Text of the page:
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Thu, Jan 28, 2010
Urban, The Straits Times
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No idol is perfect
by Lesley Teoh

Sylvester Sim, 27, performer and Singapore Idol runner-up

He may be a rocker with a bad-boy image but underneath that stage glitter and cocky grin, Singapore Idol runner-up Sylvester Sim is just as worried about the man in the mirror as anyone else.

The 27-year-old raised a few eyebrows last November when he revealed in an interview with The New Paper that he was going for nose and double eyelid surgery.

A local plastic surgeon will perform the surgery, which is expected to take place in March.

Sim, known as Sly to his fans, says he is undeterred by the recent death of property firm head honcho Franklin Heng.

His only fear is that his family and friends will not recognise him post-surgery.

Despite making his name as the runner-up in the first season of the Singapore Idol singing reality show, Sim is plagued by insecurities about his looks.

'As a child, I used to look in the mirror and think that my nose was too flat,' he reveals.

'My inner double eyelids also make applying stage make-up very difficult.'

He is currently a resident performer at Dragonfly, the Mandopop section of St James Power Station. He also tried his hand at TV acting, appearing in the Channel 5 drama series, Shooting Star, which aired in August 2005.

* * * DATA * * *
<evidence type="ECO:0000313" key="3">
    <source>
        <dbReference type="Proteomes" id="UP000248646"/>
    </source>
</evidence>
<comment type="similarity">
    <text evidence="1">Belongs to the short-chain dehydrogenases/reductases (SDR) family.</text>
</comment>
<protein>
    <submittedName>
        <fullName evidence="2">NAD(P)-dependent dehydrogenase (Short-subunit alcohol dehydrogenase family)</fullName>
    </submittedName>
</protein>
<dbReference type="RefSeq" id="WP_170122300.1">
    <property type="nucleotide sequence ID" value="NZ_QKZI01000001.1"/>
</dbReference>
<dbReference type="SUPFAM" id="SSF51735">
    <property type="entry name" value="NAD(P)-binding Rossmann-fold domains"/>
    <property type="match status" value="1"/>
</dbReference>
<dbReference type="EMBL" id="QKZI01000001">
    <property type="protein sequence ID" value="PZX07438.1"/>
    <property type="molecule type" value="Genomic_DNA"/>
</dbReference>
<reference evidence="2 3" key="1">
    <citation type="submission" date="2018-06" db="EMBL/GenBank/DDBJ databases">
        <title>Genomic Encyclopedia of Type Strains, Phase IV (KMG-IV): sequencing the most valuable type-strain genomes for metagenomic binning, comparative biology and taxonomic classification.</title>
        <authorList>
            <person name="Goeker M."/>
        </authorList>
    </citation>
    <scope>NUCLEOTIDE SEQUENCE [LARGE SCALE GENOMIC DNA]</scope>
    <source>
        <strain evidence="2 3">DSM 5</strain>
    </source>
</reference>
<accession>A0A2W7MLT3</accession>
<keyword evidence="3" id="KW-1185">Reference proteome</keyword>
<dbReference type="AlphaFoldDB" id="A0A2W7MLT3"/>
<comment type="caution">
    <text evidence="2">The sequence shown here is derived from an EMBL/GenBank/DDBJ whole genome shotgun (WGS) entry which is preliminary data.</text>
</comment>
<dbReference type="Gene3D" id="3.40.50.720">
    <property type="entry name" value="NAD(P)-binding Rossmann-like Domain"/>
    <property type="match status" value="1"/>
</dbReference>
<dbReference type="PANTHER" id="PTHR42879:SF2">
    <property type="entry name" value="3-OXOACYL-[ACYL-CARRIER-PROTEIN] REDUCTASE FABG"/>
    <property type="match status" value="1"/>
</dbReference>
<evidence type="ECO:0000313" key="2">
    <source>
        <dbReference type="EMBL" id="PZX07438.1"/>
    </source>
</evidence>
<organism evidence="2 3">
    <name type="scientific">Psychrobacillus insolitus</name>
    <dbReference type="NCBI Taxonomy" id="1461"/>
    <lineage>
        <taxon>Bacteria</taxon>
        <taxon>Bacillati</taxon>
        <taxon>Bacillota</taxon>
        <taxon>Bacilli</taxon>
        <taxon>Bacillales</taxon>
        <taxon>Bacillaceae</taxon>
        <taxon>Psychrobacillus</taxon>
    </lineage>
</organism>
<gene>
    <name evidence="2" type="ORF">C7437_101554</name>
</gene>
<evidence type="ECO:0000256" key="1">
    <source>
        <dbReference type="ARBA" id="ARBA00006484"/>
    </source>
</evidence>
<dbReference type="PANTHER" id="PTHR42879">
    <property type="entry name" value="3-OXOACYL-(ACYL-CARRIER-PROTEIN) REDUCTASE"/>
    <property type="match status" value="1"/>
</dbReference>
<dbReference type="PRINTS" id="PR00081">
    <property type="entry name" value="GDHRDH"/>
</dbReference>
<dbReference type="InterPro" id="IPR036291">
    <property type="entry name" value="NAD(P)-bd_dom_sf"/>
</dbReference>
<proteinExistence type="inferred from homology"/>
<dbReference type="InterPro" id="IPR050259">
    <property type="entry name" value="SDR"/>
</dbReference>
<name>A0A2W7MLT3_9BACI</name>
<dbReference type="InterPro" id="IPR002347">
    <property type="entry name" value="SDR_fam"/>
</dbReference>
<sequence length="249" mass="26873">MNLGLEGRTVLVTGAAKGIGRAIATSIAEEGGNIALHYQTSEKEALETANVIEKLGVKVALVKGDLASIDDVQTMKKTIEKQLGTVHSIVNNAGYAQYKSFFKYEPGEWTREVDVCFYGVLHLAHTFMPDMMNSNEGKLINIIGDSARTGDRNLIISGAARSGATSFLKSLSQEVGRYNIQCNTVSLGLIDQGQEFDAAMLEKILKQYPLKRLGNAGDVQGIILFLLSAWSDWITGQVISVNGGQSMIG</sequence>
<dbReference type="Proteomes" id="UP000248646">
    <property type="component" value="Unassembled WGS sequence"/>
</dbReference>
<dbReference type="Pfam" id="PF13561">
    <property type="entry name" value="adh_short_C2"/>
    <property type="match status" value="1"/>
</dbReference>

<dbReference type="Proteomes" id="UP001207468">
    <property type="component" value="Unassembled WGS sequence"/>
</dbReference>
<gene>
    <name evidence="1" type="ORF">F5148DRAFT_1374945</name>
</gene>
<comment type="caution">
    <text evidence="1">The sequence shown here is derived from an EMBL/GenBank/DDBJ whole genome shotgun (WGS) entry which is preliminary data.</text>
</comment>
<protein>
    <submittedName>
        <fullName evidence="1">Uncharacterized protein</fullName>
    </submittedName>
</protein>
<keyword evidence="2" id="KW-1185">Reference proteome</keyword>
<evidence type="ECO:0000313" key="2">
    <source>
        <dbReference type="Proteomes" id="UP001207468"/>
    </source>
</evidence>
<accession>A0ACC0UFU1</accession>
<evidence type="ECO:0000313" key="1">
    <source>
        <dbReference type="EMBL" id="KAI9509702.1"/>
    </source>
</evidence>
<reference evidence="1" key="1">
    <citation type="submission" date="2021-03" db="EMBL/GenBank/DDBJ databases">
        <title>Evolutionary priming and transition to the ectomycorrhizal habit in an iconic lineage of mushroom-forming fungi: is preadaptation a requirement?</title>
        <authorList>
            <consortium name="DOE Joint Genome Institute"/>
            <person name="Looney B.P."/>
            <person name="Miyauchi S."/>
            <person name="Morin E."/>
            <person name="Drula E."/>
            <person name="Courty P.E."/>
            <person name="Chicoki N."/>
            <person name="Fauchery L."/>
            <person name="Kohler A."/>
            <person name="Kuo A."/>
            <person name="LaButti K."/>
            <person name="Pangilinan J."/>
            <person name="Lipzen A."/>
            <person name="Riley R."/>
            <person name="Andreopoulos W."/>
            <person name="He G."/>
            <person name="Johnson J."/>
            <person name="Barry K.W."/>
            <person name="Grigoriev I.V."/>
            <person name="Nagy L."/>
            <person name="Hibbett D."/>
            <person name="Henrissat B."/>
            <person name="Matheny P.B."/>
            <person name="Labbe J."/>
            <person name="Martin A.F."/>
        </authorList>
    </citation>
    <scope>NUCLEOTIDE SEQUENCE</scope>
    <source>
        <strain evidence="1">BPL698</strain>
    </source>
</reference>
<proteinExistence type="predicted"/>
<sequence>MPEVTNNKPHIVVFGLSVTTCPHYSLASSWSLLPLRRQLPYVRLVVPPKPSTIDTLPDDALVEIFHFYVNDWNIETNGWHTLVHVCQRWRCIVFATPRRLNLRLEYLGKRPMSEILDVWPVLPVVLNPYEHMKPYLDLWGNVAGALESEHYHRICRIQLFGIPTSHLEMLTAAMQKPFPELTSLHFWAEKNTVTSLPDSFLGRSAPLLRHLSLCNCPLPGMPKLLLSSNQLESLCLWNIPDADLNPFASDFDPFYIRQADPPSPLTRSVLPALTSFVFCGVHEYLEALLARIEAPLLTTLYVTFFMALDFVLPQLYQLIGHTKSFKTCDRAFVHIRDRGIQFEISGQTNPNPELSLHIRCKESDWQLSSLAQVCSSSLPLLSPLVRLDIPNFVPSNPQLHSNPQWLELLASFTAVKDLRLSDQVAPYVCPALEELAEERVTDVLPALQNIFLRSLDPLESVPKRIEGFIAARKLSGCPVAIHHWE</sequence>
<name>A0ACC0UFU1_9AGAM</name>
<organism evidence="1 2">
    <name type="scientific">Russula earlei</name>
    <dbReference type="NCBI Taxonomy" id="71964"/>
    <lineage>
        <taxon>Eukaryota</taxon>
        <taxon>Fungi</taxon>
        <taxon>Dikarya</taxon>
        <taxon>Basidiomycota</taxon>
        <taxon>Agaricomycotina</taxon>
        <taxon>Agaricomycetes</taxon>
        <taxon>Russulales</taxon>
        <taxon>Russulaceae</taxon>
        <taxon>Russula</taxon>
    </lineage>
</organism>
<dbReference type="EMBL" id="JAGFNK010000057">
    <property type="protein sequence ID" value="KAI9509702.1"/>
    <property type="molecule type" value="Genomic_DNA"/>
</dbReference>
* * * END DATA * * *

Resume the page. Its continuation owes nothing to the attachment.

He says he would like to work 'behind the scenes' in future and focus on composing music and is quick to add that his decision to undergo plastic surgery is to give his self-confidence, rather than his showbiz career, a boost.

The reactions from his family and friends were mixed, he says.

'At first, my parents objected and would constantly nag me about it,' he recalls.

'They want me to stay the way I am and learn to appreciate myself, but I think they're slowly getting used to the idea,' he says.

Some of his friends also thought he was being 'a little weird and vain' as they felt he did not need any cosmetic tweaks.

While his inner circle may now be convinced, one concern is that drastic changes to his appearance may alienate fans who love him, flat nose and all.

However, Sim insists that he will stop at a nose and eyelid job.

'The plastic surgeon did point out other problem areas such as my chin, which he says would need to be sharpened to suit my face after surgery, but I want to keep the rest of my features,' he says.

'I don't want to look too unnatural.'

He credits Korean celebrities for the wider acceptance of men who undergo plastic surgery. 'Their openness about such issues has definitely changed society's views on male plastic surgery patients,' he says.

'That's why I feel that since it has become so common, people are less likely to object and I don't mind being open about it.'

The only ones who will bad-mouth him, he adds, 'are those who are narrow-minded'.

'So what if these people react badly? We live only once and we should make the most of it.'

This article was first published in Urban, The Straits Times.

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